Píobaire, An, Volume 2, Issue 15, Page 1

Píobaire, An, Volume 2, Issue 15, Page 1
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periodical Publisher
Na Píobairí Uilleann
periodical Editor
Chairman, NPU
periodical Title
Píobaire, An
volume Number
2
issue Content
n piobxirneSRALTH 11 UJMHIR 15May 28 was a red-letter day in the NPIJ calendar. The Right Honour-able the Lord Mayor of Dublin, Mr. Alexis Fitzgerald TD, formallyopened its headquarters at 15 Henrietta Street in the pre nce of Alder-men and Councillors of the City Corporation, the City Manager andother officers of the Corporation as well as representatives of othersocieties, and ,stitutions, friends and benefactors.The Lord Mayor who was intro-duced by the Chaimrnn, BreandanBreathnach, expressed his pleasureat being invited to perform theceremony. The work being doneby the pipers was a major under-taking which would contributegreatly to the conservation of amost important street in the city.It was heartening to see life beingbrought back into a house as thepipers were doing, in a street forwhich so much needed to be done;not only was a school of pipingbeing established there but acentre with an internationalattraction was being created piping was not the preserve of theIrish and Scots although theseseem to have made their own of it.The Dublin Corporation couldtake considerable pride in tile factthat they had provided thesepremises for the pipers, had re-roofed it and were continuing tohelp in the work of restoration ina substantial way. It was a tedioustask and would take years to com-plete but when finished it wouldconstitute a considerable boost toHenrietta Street in that an import-ant cultural centre was created,not just for Dublin hut for thewhole country. Thanks were dueto NPU for bringing life and inter-est back to a local area.Mr. John Teahan, National Mus-eum of Ireland, proposing a voteof thanks to the Lord Mayor, re-called the co-operation betweenthe Museum and Na PiobairiUilleann on various piping projects,the exhibition on Pipes and Pipingin the National Museum someyears ago, which was later trans-ferred to Muckross House in Killar-ney and then to Belfast and to theexhibition in London as part ofthe Sense of Ireland Festival. Itwas a co-operation that was con-tinuing. Mr. Joe Mulligan, Boston,USA, on behalf of the Americanmembers and friends thanked theLord Mayor for the corporationsgenerosity in making the premisesavailable for a headquarters forthe pipers.On May 29, at a house-warmerfor members and friends, theChairman vas presented with asilver salver mar chomhartha ceanaagus Omois 6 Na Piobairi UilieannI l oscaitle a gceann-rais. RonnieLamb made the presentation onbehalf of the assembled company.Na Piobairi (5), the bulletin ofthe Uiileann Pipers of France, hasjust come to hand. This numbercontains a detailed transcriptionof Cailin Deas Crite na inB6played by Gabriel McKeown.Reed problems are dealt with inan illustrated article and a lengthyreview of the Brendan Voyage isappended. Pipers Review 111(2),the newsletter of the San Francis-co and Northwest Pipers Clubs,has also been received. It containswhat is described as a thesis onstaple making from Tom Ander-son, a su mmary of which willappear in our next issue. Ads forpipes and parts appear from twomakers, Michael MacHaig andTimothy Britton. Practice sets ofmaple and blackwood are quotedat $300 and $400 respectively. Atcurrent exchange rates these workat $300 and $400 respectively. Atcurrent exchange rates these workout at 200 and 270 approx. Arethe home makers taking advantageof these rates to push sales in theUnited States?Really Im writing about the AnFiobaire note on regulators. Itseems to me that we should saysomething. I spent years and years(seven years) looking for regulat-ors, as everybody told me it wouldbe too late to learn them after tilechanter was mastered. There weretwo factors acting against regulat-or-playing in the 1970s: first, alack of pipemakers and of second-hand ful lsets (there are nowplenty of pipemakers); second, abias against regulators from theanti-Rowsome school, the ideabeing that Leo Rowsome hadoverdone their use at the expenseof thechanter.After masterbg, more or less,the chanter, I began to feel thatthe chanter was unbalanced whenit came to rhythm. Let me explainon the tinwhistle, the piano, theviolin/fiddle, etc., in fact on almostall instruments except the Uilleannpipes, one note sounds much likeanother and can be ornamentedmuch like another. 1 can roll allnotes on a piano, for instance, andmost on a tinwhistle can betongued or otherwise treated inthe same way. But on tile Uilleann-pipe chanter, I can only cran ontwo notes, stitch on one, slide ontwo, tip on two, etc. When itcomes to rhythm, the Uilleann-pipe chanter is out-of-balance hence the regulators, to providethat rhythmic backing which hasalways been acclaimed by all ordi-nary people and by musicians,except, curiously enough, byother pipers: largely, one suspects,because we the pipers cannotreally play the regulators. Andwhy cant we play them? Here toothe answer is to my mind quitesimple and easy to remedy (do notdespair, there is hope yet!). Wecant play them, because we dontget enough practice in playingthem, because we do not playthem enough in those situationst a deIUL 1982MORE ON REGULATORS1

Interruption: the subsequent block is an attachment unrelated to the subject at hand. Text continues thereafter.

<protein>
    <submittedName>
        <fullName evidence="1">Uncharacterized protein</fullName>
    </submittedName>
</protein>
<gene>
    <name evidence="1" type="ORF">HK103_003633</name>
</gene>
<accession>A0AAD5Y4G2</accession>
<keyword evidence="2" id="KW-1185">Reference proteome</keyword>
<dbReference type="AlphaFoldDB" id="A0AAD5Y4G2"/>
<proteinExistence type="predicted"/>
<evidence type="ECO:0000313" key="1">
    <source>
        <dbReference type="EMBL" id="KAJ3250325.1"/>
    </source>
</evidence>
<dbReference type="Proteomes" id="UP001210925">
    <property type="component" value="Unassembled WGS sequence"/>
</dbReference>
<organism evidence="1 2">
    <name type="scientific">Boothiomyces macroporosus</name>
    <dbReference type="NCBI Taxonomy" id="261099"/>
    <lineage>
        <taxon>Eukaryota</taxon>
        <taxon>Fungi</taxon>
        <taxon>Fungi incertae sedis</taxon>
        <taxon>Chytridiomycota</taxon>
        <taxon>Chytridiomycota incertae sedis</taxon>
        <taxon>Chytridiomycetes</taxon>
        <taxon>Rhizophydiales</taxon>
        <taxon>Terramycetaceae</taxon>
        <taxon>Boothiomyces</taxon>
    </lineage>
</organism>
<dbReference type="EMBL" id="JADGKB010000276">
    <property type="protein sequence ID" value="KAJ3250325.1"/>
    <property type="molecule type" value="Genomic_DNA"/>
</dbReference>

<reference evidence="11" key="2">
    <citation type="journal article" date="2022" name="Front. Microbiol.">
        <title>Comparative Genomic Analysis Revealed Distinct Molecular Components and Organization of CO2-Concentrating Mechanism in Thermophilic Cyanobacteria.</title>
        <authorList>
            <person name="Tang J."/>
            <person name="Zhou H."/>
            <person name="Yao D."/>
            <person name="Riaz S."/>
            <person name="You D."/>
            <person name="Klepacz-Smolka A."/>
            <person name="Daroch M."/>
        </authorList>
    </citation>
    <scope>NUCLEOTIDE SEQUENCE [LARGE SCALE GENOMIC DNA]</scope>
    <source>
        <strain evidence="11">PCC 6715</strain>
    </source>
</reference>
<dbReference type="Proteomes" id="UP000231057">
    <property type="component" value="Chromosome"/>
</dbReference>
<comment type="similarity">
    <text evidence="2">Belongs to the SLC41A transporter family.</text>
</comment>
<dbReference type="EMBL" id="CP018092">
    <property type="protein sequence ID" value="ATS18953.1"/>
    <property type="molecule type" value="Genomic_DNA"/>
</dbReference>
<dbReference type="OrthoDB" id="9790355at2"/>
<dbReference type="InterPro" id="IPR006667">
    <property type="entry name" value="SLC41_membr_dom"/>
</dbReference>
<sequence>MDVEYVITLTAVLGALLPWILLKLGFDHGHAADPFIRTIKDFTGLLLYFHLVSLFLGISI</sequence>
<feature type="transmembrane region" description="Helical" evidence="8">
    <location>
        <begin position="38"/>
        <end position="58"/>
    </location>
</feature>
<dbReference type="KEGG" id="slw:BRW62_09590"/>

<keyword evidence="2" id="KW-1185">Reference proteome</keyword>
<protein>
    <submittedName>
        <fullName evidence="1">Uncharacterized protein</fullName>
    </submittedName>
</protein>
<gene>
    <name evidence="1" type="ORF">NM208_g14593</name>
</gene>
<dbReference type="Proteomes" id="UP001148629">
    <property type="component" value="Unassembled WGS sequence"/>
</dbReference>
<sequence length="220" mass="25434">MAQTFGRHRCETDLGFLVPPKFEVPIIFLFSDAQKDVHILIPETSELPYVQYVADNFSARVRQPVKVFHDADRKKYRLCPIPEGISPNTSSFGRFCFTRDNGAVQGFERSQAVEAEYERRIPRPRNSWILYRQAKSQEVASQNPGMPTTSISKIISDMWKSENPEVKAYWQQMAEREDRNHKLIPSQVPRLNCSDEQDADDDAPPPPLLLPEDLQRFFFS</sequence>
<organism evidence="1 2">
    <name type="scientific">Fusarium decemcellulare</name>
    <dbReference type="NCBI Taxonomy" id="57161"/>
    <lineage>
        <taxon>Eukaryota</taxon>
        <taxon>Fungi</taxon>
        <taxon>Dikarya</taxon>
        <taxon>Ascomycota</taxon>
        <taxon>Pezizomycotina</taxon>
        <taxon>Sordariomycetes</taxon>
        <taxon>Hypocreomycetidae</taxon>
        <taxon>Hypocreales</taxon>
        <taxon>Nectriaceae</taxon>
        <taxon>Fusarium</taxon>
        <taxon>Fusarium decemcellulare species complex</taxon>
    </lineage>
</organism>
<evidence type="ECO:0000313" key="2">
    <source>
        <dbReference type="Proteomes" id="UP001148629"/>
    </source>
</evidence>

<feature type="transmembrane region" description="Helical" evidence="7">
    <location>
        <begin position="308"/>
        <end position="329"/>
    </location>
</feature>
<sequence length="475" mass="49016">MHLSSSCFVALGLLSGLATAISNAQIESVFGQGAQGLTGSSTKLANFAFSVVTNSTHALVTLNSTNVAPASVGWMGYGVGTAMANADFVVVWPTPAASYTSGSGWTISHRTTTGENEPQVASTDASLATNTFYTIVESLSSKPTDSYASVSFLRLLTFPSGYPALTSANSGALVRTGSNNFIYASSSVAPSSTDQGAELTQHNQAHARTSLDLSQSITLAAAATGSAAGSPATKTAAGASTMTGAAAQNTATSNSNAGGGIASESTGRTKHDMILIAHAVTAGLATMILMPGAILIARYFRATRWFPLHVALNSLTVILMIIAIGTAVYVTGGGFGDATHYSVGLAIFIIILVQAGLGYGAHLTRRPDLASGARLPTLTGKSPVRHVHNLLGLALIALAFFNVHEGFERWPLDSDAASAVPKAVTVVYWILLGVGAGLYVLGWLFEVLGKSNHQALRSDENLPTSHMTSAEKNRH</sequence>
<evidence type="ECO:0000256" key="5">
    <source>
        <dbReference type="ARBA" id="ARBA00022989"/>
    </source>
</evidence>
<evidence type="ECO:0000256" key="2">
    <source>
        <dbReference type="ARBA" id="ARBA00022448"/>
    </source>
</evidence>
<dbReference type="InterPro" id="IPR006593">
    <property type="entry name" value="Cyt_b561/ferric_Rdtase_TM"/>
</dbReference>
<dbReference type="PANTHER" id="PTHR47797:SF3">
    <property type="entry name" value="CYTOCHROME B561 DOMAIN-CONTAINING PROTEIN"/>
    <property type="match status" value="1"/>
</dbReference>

issue Number
15
page Number
1
periodical Author
[Periodical]
issue Publication Date
1982-07-01T00:00:00
allowedRoles
anonymous,guest,friend,member

Píobaire, An, Volume 2, Issue 15

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